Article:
Uyuni Bolivia: Our 2019 detailed guide from how to get there, where to stay, how to book the salt flats along with other tours and more!
Uyuni Brief Summary:
- Uyuni lies at the edge of an extensive plain at an elevation of 3,700 m above sea level, with more mountainous country to the east.
- Salar de Uyuni, amid the Andes in southwest Bolivia, is the world’s largest salt flat at 10,582 square kilometers.
- Each year the town receives approximately 60,000 visitors from around the globe.
- Uyuni has a tundra climate because the mean temperature in the warmest month is below 10 °C.
If travelling to or from Lima Airport, it is strongly recommended to use the luxury Airport Express Lima
bus to get to or from your hotel. Safer and cheaper than a taxi with no baggage limit as well as free Wi-Fi and USB chargers onboard, it is ideal for travellers.
Uyuni Guide Contents:
1. Where is Uyuni located and how to get there – Compare transportation options.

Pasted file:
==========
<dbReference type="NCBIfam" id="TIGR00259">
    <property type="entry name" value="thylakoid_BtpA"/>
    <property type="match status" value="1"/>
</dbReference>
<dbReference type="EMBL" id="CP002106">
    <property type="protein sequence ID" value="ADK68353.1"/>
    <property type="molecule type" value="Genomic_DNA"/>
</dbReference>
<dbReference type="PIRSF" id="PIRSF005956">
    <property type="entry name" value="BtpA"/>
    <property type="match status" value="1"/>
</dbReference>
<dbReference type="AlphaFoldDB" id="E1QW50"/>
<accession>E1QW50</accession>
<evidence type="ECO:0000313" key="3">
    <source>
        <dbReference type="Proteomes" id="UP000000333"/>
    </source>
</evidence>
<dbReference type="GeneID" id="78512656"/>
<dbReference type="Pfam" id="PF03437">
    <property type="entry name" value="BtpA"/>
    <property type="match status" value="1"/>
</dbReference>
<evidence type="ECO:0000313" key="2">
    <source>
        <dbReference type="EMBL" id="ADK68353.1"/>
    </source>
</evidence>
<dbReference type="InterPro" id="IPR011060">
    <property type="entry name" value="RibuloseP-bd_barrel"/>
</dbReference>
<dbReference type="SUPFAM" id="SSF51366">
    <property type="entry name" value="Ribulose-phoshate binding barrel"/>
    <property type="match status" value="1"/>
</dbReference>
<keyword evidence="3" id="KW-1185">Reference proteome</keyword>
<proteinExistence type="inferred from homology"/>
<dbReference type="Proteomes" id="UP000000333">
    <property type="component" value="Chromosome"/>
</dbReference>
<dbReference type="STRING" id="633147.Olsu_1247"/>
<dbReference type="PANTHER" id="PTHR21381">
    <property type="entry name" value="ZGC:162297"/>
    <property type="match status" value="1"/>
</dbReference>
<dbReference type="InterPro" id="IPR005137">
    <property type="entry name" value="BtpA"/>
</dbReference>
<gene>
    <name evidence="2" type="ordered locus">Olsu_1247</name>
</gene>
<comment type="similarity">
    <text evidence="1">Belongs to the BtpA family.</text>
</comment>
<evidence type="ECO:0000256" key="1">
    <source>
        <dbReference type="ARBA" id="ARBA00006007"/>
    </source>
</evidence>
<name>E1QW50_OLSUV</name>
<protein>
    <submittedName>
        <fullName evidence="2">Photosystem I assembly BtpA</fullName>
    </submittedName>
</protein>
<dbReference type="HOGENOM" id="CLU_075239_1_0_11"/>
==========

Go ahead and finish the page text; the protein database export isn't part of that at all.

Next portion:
2. How to prepare yourself– Things you should know to be ready for your trip.
3. Must do in Uyuni– A list of the most popular activities for travellers.
4. Useful Tips– Our recommendations to make your trip that little bit easier.
Salar de Uyuni is the world’s largest salt flat, spanning over 4,000 sq. miles (10,582 sq. km) in south-western Bolivia. It was part of a prehistoric salt lake, Lago Minchín. Unlike traditional deserts which are filled with sand, the Salar de Uyuni features vast expanses of glistening white salt. Salt water deposits seeped from the surrounding mountains. Since there is no outlet to the sea, they were deposited here which is the lowest point of the Altiplano plateau. That water then formed a giant lake. High salinity means that whilst this vast lake has long since evaporated under the sun, a thick crust of salt remains, forming what we now know as the Salt Flats of Salar de Uyuni. The Salar sits at approximately 3650 meters (11,975 ft) above sea level. There is no place else like it in the world.